Hence referring back to the electorate, particularly contentious Bills, usually involved a revision of the constitutional settlement, which had been passed by the Commons. Hence, the doctrine as understood today is that HOL should not reject bills at the second or third reading. This convention can be seen as self-imposed by HOL and established the primacy of HOC and this served as a self-legitimising attempt. This was supported by Lord Strathclyde who believed ?that the unelected House must not challenge the clear mandate of the elected one. HOL delaying Bills reflected on the government bills and raised concerns that a manifesto bill should not be subjected to ?wrecking amendments? which would change the government?s manifesto intention as proposed in the Bill and the manifesto is not to be revised or rejected at this stage. The relationship between the HOC and HOL evolved when considering the War Damages Bill 1965, where if the matter raised issues important to justify such drastic action (intervention with a manifesto Bill) and if the issue is such that the electorate can understand it and express approval for the House of Lord?s position (tries to reconcile its role with public legitimacy of its actions). HOL?s significant contribution despite restrictions Despite the many restrictions HOL may have, they still play a crucial role in parliament. ...read more.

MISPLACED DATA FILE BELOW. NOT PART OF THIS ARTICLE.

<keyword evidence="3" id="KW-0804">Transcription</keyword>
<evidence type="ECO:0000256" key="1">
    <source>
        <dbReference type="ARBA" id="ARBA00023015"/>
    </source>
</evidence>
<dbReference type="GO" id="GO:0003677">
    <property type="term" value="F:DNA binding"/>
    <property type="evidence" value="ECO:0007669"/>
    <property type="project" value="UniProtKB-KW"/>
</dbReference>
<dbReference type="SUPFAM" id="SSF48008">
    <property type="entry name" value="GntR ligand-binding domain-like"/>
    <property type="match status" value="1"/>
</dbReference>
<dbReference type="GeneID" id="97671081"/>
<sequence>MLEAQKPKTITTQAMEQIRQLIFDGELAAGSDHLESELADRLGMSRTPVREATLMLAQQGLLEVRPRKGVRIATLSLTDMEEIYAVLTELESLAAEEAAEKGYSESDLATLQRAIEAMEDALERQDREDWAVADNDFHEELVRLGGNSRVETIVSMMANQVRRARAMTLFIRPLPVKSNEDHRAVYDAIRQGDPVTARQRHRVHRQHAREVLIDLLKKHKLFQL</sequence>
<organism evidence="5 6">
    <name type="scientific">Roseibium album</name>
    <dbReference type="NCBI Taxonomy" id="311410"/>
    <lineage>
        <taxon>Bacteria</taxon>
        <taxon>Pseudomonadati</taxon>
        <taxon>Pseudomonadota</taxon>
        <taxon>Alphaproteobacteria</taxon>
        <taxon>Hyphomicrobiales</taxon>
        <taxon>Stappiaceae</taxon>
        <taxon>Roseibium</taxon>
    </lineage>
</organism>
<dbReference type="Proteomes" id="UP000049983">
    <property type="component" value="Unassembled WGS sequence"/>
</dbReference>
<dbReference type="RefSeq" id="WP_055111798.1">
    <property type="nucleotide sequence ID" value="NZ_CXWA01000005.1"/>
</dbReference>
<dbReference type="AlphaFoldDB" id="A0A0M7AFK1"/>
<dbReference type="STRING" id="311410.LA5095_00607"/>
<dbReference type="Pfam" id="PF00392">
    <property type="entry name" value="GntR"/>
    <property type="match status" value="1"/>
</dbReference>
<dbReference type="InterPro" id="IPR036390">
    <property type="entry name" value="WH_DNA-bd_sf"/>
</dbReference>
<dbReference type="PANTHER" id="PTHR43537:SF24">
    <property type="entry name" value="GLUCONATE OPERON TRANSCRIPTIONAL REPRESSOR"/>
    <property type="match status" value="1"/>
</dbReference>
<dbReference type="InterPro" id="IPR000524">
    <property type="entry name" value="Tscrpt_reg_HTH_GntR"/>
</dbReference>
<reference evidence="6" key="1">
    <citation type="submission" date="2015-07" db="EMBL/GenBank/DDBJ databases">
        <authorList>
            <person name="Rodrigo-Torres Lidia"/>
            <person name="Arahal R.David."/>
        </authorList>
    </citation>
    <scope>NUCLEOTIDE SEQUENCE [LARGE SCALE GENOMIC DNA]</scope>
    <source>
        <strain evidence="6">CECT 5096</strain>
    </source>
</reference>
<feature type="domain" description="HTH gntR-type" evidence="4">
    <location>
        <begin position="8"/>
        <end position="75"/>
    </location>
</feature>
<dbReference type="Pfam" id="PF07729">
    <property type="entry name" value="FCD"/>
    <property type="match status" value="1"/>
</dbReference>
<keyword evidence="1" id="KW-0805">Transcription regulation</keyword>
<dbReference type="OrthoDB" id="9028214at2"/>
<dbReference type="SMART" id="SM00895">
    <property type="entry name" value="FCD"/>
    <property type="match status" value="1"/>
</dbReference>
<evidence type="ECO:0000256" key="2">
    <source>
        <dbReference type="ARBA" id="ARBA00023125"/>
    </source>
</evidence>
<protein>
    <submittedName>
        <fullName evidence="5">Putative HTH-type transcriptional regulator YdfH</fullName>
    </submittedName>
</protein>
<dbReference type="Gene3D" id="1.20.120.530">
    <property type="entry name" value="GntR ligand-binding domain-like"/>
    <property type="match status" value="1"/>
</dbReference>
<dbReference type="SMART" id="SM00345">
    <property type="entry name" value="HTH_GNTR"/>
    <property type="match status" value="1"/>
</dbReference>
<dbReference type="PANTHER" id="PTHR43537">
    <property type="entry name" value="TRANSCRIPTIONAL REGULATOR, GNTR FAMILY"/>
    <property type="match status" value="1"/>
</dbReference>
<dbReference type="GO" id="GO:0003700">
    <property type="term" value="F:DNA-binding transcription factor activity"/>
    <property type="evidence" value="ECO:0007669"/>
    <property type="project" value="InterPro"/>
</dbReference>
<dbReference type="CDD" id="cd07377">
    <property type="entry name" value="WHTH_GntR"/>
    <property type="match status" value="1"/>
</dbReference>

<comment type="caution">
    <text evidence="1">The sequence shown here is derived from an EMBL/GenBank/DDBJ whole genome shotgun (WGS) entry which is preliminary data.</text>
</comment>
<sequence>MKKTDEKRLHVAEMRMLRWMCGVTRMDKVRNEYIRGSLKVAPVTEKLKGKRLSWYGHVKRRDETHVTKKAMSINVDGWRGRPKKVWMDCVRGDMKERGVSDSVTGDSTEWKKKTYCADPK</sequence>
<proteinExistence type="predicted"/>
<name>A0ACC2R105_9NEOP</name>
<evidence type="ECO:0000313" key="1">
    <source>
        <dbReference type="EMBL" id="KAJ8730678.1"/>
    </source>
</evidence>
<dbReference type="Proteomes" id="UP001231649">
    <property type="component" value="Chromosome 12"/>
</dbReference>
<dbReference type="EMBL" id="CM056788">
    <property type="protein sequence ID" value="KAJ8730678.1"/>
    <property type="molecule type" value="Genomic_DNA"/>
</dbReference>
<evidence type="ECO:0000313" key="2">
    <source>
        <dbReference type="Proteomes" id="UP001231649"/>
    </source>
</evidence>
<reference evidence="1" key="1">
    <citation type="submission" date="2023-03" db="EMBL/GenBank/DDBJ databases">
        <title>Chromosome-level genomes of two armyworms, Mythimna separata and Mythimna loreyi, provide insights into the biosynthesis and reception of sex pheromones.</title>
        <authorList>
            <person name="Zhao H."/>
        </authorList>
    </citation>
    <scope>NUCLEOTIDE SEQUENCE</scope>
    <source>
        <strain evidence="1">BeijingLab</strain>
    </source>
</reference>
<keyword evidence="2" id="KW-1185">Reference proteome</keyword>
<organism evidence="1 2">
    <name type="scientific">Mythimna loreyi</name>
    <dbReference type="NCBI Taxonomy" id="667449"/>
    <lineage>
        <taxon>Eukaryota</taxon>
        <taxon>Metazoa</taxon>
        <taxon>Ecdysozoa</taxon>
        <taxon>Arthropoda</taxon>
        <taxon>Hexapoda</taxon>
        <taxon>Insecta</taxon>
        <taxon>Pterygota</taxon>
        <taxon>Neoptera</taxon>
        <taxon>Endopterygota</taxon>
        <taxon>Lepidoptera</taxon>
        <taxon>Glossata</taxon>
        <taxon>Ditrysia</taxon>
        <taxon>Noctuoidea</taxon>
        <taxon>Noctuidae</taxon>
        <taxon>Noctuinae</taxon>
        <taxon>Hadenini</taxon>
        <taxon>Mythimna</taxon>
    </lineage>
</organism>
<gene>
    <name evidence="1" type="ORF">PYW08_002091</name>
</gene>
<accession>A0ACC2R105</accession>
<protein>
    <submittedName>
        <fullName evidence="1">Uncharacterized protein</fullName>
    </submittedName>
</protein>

Conclusion